Since 2000 -- when he won the popular vote for U.S. president, but Supreme Court conservatives gave the White House to George W. Bush -- Gore's life has veered:
He won the Nobel Peace Prize for his environmental work; he won an Academy Award for a climate-change documentary; he was divorced and now is involved with a wealthy California scientist; his personal wealth soared to an estimated $300 million, boosted recently by the sale of his cable TV channel to Al Jazeera.
Gore calls himself a "recovering politician" and says he probably won't have a "relapse." He is focused instead on crusading for human betterment.
"American democracy has been hacked," Gore's book says, and Congress "is now incapable of passing laws without permission from the corporate lobbies and other special interests that control their campaign finances." Washington is dominated by "the industries most active in purchasing influence -- financial services, carbon-based energy companies, pharmaceutical companies and others."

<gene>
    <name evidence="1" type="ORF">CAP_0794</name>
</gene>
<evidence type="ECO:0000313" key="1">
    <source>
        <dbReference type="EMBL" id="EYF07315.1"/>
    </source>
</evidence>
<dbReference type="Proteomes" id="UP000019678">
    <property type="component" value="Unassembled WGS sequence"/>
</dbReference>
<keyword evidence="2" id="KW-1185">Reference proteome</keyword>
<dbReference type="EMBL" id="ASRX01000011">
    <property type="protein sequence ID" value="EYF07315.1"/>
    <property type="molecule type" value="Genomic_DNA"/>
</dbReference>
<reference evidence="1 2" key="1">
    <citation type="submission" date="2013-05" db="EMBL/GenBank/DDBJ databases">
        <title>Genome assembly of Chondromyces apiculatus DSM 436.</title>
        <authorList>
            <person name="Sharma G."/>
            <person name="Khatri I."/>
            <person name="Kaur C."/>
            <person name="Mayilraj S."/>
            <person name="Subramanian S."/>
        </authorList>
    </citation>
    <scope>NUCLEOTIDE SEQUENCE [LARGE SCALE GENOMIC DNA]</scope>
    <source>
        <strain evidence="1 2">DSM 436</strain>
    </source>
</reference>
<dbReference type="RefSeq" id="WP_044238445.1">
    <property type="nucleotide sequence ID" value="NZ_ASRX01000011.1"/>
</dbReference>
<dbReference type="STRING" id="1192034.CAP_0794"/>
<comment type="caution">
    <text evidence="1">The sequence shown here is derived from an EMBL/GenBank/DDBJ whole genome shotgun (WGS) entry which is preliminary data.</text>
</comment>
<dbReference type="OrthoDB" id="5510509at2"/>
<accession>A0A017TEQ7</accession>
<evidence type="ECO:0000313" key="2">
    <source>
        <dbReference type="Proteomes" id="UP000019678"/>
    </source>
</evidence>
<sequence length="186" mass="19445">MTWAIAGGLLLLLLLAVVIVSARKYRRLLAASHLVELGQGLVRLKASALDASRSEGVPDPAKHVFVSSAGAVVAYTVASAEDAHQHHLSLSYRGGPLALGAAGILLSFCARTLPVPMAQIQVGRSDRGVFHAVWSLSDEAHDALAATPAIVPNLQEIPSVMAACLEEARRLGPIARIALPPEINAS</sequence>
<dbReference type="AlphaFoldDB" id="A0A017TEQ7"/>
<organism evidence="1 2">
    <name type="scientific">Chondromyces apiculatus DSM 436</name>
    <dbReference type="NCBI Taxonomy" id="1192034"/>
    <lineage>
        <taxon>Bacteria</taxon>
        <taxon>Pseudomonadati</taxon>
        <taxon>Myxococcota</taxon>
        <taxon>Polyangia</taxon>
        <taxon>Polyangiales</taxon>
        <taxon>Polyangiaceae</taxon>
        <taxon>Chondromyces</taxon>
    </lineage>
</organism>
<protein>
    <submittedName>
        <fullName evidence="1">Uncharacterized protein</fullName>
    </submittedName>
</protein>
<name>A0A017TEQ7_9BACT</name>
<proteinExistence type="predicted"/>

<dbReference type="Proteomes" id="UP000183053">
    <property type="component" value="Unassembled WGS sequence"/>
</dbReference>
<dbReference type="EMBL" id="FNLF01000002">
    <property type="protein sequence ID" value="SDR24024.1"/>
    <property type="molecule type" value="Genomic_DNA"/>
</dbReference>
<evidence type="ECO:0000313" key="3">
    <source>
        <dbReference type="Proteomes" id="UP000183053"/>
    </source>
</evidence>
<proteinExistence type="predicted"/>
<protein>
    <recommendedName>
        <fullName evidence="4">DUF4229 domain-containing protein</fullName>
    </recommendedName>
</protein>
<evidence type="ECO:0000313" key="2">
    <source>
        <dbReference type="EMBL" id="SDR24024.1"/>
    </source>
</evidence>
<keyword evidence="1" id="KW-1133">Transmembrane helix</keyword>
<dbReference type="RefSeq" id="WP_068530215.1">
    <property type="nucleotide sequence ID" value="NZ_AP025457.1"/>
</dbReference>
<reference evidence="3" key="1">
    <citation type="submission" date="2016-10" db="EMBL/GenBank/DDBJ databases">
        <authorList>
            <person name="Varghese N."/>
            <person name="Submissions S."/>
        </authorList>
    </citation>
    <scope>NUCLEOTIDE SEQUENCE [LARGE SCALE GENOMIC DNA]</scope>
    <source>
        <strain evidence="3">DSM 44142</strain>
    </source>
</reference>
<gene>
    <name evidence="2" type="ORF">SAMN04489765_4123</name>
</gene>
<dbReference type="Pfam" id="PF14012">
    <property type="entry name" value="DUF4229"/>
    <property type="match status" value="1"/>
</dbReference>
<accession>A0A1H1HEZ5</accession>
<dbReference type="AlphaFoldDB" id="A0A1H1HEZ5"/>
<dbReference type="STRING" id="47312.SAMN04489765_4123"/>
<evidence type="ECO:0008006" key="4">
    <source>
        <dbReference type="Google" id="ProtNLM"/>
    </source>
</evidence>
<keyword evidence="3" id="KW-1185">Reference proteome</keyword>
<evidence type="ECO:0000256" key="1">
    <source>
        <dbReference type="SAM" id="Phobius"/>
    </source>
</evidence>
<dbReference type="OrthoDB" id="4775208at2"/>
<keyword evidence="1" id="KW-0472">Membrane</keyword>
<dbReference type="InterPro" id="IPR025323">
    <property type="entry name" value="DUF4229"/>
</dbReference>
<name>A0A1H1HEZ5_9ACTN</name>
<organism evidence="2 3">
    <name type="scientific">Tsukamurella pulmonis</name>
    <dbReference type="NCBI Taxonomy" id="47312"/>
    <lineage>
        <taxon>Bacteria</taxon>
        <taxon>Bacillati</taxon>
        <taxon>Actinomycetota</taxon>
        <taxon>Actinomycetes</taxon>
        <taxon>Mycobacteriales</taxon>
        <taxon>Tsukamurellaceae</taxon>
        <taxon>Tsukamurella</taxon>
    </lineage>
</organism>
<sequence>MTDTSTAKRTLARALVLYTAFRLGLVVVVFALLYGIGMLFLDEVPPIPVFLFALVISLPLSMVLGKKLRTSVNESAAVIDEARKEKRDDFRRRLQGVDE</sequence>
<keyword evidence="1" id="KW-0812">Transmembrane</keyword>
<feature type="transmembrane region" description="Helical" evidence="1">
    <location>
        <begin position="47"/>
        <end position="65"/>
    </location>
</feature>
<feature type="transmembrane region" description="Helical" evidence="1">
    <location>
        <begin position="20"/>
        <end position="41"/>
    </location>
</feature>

The result, he says, is "ever-increasing inequalities of income and growing concentrations of wealth, and the paralysis of any efforts at reform." He adds:
"Virtually every news and political commentary program on television is sponsored in part by oil, coal and gas companies." Meanwhile, those fossil-fuel industries spew "90 million extra tons of heat-trapping global warming pollution every 24 hours" into the sky, dooming the planet to worse storms, droughts, floods, sea rise and other perils.
Reviewing the book, London's Guardian concluded: "Gore believes a planetary civilization is emerging." But many complicating stresses will affect it.
Frankly, we don't think The Future provides a clear forecast of the future. But at least it offers plenty of powerful factors to ponder.